Last week's column about "that dam" _ Dunedin Causeway _ brought forth several folks who wholeheartedly agree with those sentiments and one who said the column was nothing but an underhanded way to "further your crusade." The column quoted a 38-year resident and Clearwater Harbor fisherman who firmly believes that the harbor started to go to pot when they built the Dunedin Causeway _ because it blocks the "fresh" water flowing down the Florida coast east of Honeymoon Island.
One caller said he was working for a citrus processing plant in Dunedin in 1964 when the causeway was opened.
He said the city had allowed the plant to dump its effluent into the bay because it was nothing more than "moisture" produced during the making of orange juice concentrate. He said the strong currents carried it away.
But the water became stagnant after the causeway was built, he said, and bayfront residents began complaining about the "odor of oranges." So the city ordered the plant to divert its effluent to the sewer system.
The causeway definitely was the culprit, he said. "That damn dam is the big problem!"
George Robert of Clearwater wrote: "I am convinced that your "old-timer' is 100 percent correct. I have heard that same thinking (logic) expressed a number of times before.
. When one takes the time to stop and consider the winds, the currents and how the water moves down the coast, his reasoning makes a lot of sense.
"The dam, as he refers to the causeway, has turned Clearwater Harbor into a backwater."
But Hal Ebersole of Clearwater sees it differently: "I am surprised that you, as an editor, would resort to anonymity and "true' fish tales to further your crusade against city and county efforts (to dredge Dunedin Pass or dig a new channel) to assist boat traffic and the quality of water in Clearwater Harbor."
Teens get their say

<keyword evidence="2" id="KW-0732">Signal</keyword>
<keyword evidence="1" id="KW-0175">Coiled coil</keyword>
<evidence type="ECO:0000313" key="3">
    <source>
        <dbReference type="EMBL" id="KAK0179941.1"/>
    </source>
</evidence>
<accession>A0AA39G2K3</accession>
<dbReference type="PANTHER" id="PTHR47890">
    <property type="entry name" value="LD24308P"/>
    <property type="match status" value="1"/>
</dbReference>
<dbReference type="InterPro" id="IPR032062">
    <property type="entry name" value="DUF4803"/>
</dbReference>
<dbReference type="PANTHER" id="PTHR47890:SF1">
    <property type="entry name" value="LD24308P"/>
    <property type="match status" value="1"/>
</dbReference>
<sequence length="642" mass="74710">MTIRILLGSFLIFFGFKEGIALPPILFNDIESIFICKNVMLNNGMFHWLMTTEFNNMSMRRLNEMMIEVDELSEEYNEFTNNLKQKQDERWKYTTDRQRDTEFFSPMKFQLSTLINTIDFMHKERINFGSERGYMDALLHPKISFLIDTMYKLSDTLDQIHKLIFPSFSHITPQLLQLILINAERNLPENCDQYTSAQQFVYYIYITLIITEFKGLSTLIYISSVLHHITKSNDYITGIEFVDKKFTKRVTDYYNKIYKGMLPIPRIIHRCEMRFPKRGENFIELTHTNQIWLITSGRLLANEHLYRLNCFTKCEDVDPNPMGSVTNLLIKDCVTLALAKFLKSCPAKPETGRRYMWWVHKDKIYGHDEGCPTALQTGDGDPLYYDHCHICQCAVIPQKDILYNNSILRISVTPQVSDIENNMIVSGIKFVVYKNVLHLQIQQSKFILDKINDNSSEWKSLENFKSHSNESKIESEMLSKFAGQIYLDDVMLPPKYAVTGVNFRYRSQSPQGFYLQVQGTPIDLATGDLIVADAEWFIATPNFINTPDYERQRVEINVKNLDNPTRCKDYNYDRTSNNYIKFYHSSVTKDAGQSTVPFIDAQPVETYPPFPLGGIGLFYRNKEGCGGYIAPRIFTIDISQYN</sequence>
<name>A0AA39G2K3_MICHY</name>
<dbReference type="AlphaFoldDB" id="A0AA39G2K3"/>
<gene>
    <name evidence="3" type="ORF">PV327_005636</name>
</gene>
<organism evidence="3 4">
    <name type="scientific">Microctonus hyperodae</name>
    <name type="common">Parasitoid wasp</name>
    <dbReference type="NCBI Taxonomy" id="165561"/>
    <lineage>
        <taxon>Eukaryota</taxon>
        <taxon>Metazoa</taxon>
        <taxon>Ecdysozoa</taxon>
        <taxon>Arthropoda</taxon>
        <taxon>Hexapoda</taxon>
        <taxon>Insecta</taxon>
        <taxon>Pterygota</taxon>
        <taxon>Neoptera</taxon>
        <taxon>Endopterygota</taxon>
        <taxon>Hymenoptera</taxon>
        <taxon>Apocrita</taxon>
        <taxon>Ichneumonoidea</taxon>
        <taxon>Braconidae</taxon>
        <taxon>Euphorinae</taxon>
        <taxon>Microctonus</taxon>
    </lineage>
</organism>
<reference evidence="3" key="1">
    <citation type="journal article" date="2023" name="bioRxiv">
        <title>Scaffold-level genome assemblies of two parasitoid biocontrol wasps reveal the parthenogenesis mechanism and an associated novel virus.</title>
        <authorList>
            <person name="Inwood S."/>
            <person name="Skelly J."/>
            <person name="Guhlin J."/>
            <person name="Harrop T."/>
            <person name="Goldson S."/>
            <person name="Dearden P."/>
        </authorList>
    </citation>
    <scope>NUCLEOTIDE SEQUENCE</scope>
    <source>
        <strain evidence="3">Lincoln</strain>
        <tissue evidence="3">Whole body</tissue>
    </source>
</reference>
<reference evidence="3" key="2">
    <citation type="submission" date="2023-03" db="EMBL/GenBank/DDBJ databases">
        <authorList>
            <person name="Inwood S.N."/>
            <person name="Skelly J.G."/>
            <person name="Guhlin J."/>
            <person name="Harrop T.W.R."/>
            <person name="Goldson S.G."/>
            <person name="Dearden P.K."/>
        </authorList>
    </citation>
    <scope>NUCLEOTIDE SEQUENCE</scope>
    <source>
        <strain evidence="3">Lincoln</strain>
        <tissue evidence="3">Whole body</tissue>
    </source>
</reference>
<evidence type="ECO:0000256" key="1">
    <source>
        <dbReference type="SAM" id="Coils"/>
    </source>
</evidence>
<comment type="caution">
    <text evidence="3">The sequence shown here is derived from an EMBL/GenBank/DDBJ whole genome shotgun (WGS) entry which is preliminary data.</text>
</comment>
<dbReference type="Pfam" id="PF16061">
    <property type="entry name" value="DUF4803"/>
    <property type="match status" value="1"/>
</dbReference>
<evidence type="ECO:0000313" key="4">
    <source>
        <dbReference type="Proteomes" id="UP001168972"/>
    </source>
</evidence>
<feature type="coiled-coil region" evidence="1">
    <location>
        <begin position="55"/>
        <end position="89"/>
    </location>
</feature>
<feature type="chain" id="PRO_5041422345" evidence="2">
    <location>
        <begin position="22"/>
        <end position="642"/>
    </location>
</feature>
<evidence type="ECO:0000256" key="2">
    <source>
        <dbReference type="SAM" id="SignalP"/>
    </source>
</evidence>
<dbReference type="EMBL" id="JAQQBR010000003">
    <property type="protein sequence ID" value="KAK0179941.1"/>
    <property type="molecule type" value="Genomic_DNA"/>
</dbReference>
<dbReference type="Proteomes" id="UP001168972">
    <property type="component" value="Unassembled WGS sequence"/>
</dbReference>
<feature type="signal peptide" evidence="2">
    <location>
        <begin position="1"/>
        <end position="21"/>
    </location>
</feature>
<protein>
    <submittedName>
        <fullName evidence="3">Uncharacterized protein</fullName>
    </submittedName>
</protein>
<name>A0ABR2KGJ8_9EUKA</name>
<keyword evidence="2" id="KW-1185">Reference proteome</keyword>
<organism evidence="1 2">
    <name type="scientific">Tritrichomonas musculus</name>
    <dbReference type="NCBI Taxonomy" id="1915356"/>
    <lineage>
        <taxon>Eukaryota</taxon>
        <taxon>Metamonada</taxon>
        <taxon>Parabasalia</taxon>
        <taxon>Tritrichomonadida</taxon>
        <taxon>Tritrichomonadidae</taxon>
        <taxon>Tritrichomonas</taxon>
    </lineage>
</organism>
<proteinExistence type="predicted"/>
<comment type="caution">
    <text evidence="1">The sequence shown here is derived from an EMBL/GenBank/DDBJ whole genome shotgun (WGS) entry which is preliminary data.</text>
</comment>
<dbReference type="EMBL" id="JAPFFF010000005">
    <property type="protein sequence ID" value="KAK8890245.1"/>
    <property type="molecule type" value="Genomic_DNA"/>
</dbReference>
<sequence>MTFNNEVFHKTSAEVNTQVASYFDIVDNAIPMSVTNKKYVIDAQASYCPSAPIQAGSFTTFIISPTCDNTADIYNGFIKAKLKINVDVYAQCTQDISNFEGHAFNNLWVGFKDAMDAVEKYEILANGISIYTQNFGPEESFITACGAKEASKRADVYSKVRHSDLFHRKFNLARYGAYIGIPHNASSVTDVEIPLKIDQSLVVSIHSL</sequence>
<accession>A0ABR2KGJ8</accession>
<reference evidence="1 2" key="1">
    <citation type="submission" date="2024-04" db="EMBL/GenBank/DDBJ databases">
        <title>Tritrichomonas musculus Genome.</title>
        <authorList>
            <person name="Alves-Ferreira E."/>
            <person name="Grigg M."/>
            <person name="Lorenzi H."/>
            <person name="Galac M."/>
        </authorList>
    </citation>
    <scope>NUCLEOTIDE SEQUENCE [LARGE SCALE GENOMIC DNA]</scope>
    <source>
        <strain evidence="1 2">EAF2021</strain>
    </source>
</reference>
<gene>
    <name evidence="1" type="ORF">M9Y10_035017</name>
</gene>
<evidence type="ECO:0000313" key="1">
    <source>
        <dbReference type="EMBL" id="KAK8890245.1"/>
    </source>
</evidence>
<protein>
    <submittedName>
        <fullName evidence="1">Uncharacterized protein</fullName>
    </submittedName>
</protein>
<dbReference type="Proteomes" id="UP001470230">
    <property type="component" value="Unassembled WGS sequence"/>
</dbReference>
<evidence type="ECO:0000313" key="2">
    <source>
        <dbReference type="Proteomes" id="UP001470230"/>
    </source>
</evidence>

Speaking of hot issues, that's what some of today's music lyrics have become. Just ask Diane Steinle, our editor of editorials.
She coordinates our new, increasingly popular and very well-read Teen Opinion Page. She asks a question on the first Saturday of each month, waits for the letters to start pouring in _ many from students in high school classes but a growing number from individual young people writing on their own _ and then publishes a sampling of the responses on the last Saturday.
Here's what she asked in her February question: "Is all this concern about music and its effect on the morals of today's teen-agers warranted? Do you find the lyrics in popular music offensive? Should recordings be labeled and the sale of certain albums restricted to those age 18 and over?"
Hundreds of letters have come in. This was our fifth question. The only one that prompted more interest was the one about whether parental consent should be required for abortions.
Since Diane will be able to use a very limited number of letters Saturday, I'm going to make an extra effort to use additional letters in the coming weeks.
I'm also waiting to see if we get any letters about last Saturday's guest column in which a mother of teen-age sons described what her family went through in dealing with some of the frightening aspects of heavy metal music versus the negative aspects of censorship.